Plants supply the raw materials for innumerable objects that make life on earth more comfortable for us. Trees are a primary resource for everything from building materials, to paper, tools, and firewood. Flax and other plants that are rich in long, strong fibers are fashioned into anything from rope to Jeans, to sails. Rubber was originally derived from tree latex, and without it, the industrial development of the last century would not have been possible. Plants produce oils and resins that can be made into biodegradable plastics or used in anything from varnish to dentistry.
Yet, it is precisely in this aspect of ‘raw materials’ that we least respect and appreciate the source of our gains. For all the gifts they offer, all that we are concerned with is their potential for economic exploitation. And in that, we are ruthless. We cut down rainforest in order to grow soy as cattle feed, or oil palms for biofuel, laying waste to an entire ecosystem that is home to thousands of species.
Thankfully, some voices of earth-defenders have been getting louder. We are reminded nature is a finite resource and that plants, even though they have the ability to regenerate, will only do so if managed sustainably. Their ‘goods’ must be harvested with due consideration for the plant, the ecosystem of which it is a part as well as for future generations.
This is not a particularly new insight, although the period of excessive consumerism has led us to believe otherwise. It is ludicrous that the idea of sustainable management should be considered radical or revolutionary – but it still is. Tribal societies have managed their ecosystems sustainably for eons. But the pressure to adopt exploitative systems is mounting, even as this environmental crisis is deepening.
The system approach to sustainable management recognizes the fact that the environment with all its species, has a value beyond the immediate monetary one. To maintain the ecological balance means to act as stewards and caretakers of the planet, not just for our own sake, but for the future happiness and wellbeing of our children and our children’s children AND for the sake of all those creatures with which we share our home planet – and their descendants as well. We are not the only species that has needs and wants.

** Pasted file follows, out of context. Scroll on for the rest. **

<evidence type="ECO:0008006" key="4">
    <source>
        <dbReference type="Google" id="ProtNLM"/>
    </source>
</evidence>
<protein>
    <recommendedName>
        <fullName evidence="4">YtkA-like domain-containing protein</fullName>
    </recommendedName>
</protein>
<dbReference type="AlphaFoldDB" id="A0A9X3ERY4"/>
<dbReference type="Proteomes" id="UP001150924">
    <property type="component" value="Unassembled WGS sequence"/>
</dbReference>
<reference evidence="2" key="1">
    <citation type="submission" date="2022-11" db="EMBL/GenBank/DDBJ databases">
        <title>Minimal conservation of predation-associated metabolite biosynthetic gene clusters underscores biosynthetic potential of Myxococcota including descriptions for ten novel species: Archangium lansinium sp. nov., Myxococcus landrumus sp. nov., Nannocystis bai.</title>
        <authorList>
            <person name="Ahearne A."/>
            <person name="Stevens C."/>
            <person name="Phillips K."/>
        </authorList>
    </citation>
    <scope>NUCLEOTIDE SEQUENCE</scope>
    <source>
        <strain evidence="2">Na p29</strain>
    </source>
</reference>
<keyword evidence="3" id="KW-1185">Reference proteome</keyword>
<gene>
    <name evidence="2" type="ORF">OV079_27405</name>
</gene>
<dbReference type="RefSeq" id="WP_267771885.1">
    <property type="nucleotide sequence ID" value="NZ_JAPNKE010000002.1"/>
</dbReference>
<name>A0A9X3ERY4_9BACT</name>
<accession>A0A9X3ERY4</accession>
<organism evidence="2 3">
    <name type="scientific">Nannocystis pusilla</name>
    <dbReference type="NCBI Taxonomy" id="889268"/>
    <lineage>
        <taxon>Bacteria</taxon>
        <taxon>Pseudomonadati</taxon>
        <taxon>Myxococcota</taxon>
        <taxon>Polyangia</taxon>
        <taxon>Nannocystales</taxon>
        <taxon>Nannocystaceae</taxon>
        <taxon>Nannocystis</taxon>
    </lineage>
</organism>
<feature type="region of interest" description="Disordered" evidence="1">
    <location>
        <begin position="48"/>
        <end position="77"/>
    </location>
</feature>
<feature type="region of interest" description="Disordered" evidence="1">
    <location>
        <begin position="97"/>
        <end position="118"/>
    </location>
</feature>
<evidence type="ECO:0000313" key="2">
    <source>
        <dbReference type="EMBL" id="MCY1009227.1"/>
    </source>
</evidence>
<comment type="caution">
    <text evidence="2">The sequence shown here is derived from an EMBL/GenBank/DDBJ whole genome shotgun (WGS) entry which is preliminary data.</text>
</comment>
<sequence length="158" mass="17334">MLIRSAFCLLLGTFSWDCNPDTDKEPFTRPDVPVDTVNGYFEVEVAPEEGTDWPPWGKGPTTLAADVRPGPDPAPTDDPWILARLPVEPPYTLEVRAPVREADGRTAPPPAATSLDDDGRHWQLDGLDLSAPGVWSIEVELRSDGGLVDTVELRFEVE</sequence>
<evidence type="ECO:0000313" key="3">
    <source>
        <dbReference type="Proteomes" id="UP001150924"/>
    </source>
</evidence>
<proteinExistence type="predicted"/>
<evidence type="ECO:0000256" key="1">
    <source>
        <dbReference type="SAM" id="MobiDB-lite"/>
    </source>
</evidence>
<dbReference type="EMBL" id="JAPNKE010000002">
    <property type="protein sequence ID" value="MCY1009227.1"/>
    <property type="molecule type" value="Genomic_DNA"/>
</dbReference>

We must change the way we look at the world and stop to see ourselves as separate from this web of life. Each part affects all others. And just as the value of a human being cannot simply be counted in terms of its contribution to the gross national product, nor in terms of the net value of its material components – the same is true of other species. To live sustainably on this earth (and become worthy of our species byname ‘sapiens’ – which means ‘wise one’) we have to evolve from selfish exploiters and destroyers to caretakers and guardians of Mother Earth.
These pages provide information on useful plants from both economic botany and ethnobotany perspectives. Ethnoforestry systems, sustainable harvesting methods of economically useful plants, and information on the many plants that make our lives easier through their gifts.
© Kat Morgenstern 2019, all rights reserved.
A short introduction to how to make natural homemade cosmetics. Find out how easy it is to make body butters and bath salts at home.
Gums, resins and latex are the sticky stuff that some plants excrete when the outer ‘skin’ or bark has been injured.
This article is about common and uncommon vegetable oils that are derived from seeds, nuts and fruit pulp including their fatty acid profile.
The art of natural dyeing comprises a huge body of knowledge. It is a crafter’s plant knowledge that is passed on by using it.
Fiber plants have long been used for cordage, rope, carpet backing, canvass, as well as for finely woven textiles. Flax, Cotton, Hemp, Ramie, Kenaf, and coconut fibre are among the most widely used natural fibers.
What are essential oils? History and uses of essential oils, methods of extraction, various applications, and any potential concerns
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